• Français

Centre de recherche
Monday, April 18 2016

Paving the way to predicting spine deformities

An award to Stefan Parent by the Scoliosis Research Society

MONTREAL, April 18, 2016 – Spine deformities first occur mostly in childhood, and how fast and how severe these incapacitating conditions develop is difficult to predict. This could soon change, thanks to the Scoliosis Research Society award-winning work of Stefan Parent, MD, PhD and his team, which could pave the way to the development of an assessment tool that would enable doctors to assess whether a child’s past and residual spinal growth are normal or pathological. "Our data can be used to complement the current growth charts routinely used by pediatricians and help determine if the patient has a normal growth pattern" says the surgeon and researcher at the mother-child research hospital CHU Sainte-Justine and assistant professor at Université de Montréal. "Moreover, after a procedure is performed to correct a spinal deformity with or without fusion, such a tool will help clinicians validate if the spine grows normally or whether another therapeutic approach should be considered."

To reach these results, the team used 3D reconstruction of the spine and assessed normal growth using various parameters: total height, vertebrae dimension and growth, and natural curves – namely kyphosis in the upper region and lordosis in the lower region of the spine – growth. Standard values were obtained through the analysis of data collected from 98 children aged 3 to 11 years who visited the spine clinic of CHU Sainte-Justine at least twice between 2007 and 2014 and showed no symptom of spine deformity judging by their X-rays.

The project bearing the title "Spinal Growth in Normal Children between 3 and 11 Years Old Using 3D Reconstruction: a Longitudinal Study" was conducted by Leonie Tremblay, Patrick Tohme, Marjolaine Roy-Beaudry, MSc, Marie Beauséjour, PhD and Hubert Labelle, MD under the supervision of Stefan Parent, MD, PhD. This achievement earned Parent and his team the 2015 Louis A. Goldstein award of the Scoliosis Research Society for best clinical poster.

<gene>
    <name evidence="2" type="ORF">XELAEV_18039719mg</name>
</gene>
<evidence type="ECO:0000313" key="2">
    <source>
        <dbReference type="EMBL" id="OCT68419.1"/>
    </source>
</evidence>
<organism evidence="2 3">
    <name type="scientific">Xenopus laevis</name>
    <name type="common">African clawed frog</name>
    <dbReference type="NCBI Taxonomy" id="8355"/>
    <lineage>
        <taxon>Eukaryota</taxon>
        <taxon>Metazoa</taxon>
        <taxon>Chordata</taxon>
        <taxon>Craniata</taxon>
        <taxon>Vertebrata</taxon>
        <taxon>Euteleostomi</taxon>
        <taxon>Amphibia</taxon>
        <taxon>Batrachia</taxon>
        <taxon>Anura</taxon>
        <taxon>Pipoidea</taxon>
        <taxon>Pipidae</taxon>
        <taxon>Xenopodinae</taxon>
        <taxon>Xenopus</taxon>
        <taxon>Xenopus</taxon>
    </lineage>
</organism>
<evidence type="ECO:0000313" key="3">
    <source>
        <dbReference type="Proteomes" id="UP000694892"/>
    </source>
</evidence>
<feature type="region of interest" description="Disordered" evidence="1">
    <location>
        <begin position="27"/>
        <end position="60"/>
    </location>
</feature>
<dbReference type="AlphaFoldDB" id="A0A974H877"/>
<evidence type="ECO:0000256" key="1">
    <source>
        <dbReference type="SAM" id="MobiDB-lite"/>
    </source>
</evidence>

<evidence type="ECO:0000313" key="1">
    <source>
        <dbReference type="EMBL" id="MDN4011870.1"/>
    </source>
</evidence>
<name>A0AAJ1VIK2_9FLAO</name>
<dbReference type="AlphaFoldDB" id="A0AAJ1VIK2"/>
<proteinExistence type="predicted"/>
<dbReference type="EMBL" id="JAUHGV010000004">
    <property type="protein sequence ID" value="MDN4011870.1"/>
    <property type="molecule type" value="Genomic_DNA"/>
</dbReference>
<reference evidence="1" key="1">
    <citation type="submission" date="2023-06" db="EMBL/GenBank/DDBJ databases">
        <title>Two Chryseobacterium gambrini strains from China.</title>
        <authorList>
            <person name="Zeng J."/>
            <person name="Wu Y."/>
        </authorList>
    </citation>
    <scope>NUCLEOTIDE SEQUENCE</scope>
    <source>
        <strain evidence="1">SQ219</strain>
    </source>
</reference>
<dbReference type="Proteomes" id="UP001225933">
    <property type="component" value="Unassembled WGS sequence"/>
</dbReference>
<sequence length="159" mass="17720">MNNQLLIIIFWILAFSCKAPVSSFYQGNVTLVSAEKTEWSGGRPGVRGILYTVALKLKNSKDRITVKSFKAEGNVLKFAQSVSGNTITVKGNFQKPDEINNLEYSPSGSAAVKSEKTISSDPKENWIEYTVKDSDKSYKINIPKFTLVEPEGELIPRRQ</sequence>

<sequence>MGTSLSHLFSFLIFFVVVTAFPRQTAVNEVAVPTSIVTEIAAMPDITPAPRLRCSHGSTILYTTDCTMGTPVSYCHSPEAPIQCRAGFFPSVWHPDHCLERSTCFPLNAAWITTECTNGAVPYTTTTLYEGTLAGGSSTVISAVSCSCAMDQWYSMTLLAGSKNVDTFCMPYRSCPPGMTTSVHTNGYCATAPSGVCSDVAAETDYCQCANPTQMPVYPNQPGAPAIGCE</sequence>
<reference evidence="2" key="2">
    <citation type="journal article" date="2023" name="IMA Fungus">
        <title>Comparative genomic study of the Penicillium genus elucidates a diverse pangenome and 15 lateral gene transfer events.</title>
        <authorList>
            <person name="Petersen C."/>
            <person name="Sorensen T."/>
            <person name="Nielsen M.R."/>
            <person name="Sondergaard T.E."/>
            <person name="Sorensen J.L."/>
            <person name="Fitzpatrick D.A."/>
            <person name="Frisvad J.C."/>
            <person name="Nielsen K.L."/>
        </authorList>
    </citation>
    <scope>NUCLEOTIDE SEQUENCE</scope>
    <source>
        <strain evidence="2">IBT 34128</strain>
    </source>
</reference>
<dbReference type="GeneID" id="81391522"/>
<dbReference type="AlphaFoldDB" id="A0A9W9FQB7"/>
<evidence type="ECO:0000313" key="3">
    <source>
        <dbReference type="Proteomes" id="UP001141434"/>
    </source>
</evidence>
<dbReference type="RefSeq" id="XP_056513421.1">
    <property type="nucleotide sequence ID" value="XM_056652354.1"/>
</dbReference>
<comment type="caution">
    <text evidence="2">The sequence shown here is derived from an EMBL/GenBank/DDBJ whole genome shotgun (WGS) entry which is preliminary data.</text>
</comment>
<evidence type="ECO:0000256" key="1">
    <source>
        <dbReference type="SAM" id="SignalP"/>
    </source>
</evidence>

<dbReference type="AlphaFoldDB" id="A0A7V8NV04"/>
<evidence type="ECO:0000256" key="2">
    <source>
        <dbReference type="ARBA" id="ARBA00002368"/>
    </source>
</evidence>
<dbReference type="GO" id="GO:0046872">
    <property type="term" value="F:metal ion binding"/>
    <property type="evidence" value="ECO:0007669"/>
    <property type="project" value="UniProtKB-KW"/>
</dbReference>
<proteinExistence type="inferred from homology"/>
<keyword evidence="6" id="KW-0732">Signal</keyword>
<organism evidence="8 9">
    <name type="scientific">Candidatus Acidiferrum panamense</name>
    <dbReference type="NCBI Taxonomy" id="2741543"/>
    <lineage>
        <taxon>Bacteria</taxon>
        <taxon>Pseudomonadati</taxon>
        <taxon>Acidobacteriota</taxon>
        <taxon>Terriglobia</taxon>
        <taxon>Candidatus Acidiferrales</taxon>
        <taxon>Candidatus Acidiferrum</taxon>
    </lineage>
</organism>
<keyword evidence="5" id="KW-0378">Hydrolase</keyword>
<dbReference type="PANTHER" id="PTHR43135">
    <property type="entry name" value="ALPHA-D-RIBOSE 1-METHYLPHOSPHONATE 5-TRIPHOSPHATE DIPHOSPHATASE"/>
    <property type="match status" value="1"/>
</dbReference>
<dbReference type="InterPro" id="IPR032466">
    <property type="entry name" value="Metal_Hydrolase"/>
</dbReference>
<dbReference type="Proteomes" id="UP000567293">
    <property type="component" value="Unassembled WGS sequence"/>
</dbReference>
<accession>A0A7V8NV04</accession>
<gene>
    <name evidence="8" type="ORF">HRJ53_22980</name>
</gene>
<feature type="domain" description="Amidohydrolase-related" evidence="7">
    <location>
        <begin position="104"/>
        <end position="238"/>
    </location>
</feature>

About the Researcher

Dr. Stefan Parent is chairholder of the Depuy Spine Canada Inc. academic chair in spinal deformities. He is among the few surgeons worldwide who performs a revolutionary back surgery technique in children with scoliosis. This technique, unlike any other, enables children of 7 years of age and up to 14 years old to gain a straight spine, with no limitation of movement. Scoliosis is a condition that affects 3%-4% of the population. The scientific work carried by Dr. Parent should help identifying those children at-risk of major curvature progression who are likely to benefit from the new surgical technique.

About the CHU Sainte-Justine Research Center

CHU Sainte-Justine Research Center is a leading mother-child research institution affiliated with Université de Montréal. It brings together more than 200 research investigators, including over 90 clinician-scientists, as well as 385 graduate and postgraduate students focused on finding innovative prevention means, faster and less invasive treatments, as well as personalized approaches to medicine. The Center is part of CHU Sainte-Justine, which is the largest mother-child center in Canada and second pediatric center in North America. More on research.chusj.org

Source
CHU Sainte-Justine
Contact

Communications, CHU Sainte-Justine Research Center
communications@recherche-ste-justine.qc.ca

Persons mentioned in the text
About this page
Updated on 4/15/2016
Created on 4/15/2016
Alert or send a suggestion

Every dollar counts!

Thank you for your generosity.

It's people like you that allow us to accelerate research and heal more children better every year and, as such, offer among the best healthcare in the world.

It's also possible to give by mail or by calling toll-free

1-888-235-DONS (3667)

Contact Us

514 345-4931

Légal

© 2006-2014 CHU Sainte-Justine.
All rights reserved.
Terms of Use, Confidentiality, Security

Avertissement

Les informations contenues dans le site « CHU Sainte-Justine » ne doivent pas être utilisées comme un substitut aux conseils d’un médecin dûment qualifié et autorisé ou d’un autre professionnel de la santé. Les informations fournies ici le sont à des fins exclusivement éducatives et informatives.

Consultez votre médecin si vous croyez être malade ou composez le 911 pour toute urgence médicale.

CHU Sainte-Justine